Freddie Mac has taken out another reinsurance policy that transfers the risk that mortgages it insures will default.
This particular agency credit insurance structure (ACIS) provides coverage based on the actual losses incurred by the government-sponsored enterprise on a referenced pool of residential mortgages for up to $132.5 million.
By obtaining this policy, Freddie has sold off much of what it still held in credit risk linked to the first actual-loss bond issued through the agency's larger risk-sharing program, called STACR (Structured Agency Credit Risk).
That deal, Structured Agency Credit Risk Debt Notes, 2015 DNA-1, reinsured a $31.9 billion pool of loans bundled into bonds guaranteed by Freddie. Those loans were acquired in the fourth quarter of 2012.
Prior to that transaction, issued in April, the losses measured in STACR deals were based on what is known as a "fixed severity" approach; after loans in the referenced pool become 180 days delinquent, they are assumed to default and Freddie deducts what it expects to lose on the loan from STACR investors.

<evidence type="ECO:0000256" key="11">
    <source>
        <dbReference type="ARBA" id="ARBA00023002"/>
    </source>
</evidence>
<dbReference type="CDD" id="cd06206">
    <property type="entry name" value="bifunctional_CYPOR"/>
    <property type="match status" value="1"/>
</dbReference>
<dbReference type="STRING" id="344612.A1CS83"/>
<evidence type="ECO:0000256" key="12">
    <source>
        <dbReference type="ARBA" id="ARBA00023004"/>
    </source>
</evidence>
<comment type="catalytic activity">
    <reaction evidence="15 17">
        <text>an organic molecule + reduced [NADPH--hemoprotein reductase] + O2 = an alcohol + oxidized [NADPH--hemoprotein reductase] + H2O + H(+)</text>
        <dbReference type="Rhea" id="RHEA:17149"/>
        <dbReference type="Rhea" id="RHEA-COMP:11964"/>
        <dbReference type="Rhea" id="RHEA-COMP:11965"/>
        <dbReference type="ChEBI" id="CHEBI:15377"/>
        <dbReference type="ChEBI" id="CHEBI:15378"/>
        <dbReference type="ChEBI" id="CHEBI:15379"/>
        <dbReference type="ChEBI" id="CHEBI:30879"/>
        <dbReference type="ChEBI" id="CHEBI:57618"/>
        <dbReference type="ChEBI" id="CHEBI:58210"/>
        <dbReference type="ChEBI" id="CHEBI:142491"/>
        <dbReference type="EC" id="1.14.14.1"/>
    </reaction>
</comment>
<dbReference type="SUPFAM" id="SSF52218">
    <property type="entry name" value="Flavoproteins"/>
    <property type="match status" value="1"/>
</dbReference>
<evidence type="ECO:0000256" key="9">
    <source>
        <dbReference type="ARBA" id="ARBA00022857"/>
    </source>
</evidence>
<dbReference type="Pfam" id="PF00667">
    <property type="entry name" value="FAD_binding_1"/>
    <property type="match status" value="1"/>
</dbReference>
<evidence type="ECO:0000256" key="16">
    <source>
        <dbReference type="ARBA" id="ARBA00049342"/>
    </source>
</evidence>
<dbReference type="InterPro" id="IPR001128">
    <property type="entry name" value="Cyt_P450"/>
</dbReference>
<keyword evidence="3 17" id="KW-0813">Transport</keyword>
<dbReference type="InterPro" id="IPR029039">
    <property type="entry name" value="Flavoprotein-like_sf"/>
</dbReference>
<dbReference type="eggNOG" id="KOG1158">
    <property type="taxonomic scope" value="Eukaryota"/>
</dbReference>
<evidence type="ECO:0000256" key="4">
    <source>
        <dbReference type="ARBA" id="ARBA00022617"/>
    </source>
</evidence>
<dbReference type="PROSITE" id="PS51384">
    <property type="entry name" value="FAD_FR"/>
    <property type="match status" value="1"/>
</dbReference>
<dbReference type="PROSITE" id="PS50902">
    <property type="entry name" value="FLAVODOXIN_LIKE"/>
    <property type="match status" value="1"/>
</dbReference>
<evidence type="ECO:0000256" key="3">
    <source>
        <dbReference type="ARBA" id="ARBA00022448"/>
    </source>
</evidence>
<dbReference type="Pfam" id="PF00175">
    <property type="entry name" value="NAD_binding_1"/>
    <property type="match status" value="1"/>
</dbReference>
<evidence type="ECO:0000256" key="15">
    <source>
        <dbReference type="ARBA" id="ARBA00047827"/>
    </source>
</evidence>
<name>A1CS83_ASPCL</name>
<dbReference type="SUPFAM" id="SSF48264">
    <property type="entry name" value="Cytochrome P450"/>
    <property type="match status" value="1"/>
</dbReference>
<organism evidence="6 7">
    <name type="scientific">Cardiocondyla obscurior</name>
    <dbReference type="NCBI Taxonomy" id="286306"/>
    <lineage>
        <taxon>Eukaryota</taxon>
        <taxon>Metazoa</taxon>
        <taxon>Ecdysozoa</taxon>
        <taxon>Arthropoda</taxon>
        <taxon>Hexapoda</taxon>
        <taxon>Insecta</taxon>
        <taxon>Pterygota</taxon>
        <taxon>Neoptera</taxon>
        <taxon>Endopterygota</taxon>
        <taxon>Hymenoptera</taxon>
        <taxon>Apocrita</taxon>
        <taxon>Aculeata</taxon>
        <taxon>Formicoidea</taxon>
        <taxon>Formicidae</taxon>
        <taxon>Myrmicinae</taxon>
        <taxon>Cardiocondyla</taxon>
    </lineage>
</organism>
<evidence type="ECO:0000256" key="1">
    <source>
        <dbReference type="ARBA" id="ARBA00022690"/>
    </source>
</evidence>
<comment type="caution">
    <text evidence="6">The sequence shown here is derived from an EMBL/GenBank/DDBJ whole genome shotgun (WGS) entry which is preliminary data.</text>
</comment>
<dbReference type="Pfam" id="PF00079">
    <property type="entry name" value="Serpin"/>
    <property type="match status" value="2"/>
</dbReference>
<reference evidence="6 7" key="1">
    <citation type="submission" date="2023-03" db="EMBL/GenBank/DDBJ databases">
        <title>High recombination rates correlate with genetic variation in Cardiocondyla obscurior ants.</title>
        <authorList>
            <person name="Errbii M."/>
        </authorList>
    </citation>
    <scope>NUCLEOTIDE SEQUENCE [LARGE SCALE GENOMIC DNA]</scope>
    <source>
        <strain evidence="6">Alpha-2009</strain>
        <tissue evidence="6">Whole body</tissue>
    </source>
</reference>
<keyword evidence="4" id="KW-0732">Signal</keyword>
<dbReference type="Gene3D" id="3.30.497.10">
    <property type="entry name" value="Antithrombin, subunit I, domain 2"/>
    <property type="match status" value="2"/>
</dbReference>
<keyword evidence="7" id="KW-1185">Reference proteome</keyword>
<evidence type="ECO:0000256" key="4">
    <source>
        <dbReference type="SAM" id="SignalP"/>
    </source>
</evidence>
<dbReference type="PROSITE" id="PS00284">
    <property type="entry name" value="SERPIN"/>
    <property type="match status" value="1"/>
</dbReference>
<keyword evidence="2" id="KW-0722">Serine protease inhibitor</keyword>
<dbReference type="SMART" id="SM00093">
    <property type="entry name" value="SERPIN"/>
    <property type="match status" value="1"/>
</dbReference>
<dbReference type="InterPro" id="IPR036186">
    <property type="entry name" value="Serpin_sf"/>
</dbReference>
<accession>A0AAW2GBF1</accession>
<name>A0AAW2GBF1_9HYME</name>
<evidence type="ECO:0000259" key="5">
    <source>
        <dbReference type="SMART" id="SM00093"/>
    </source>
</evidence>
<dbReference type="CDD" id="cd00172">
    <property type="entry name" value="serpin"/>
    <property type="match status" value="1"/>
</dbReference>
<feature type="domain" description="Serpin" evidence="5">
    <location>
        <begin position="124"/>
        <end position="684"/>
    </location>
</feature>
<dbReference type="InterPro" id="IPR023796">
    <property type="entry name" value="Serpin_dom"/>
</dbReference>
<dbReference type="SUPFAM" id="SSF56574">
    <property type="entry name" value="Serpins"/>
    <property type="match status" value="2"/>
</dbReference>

Last July, for the first time, Freddie obtained insurance through an ACIS deal that provided coverage on both first loss and actual losses.
Freddie has taken out more than $1 billion in credit-risk insurance via ACIS deals so far in 2015, and $2 billion since the program launched in 2013, according to Vice President Kevin Palmer.
The current deal transferred risk to "new and past participants," Palmer said in the release.
Freddie has issued 15 STACR transactions. Through ACIS and STACR combined Freddie has transferred credit risk on more than $333 billion in residential mortgage as measured by their unpaid principal balance.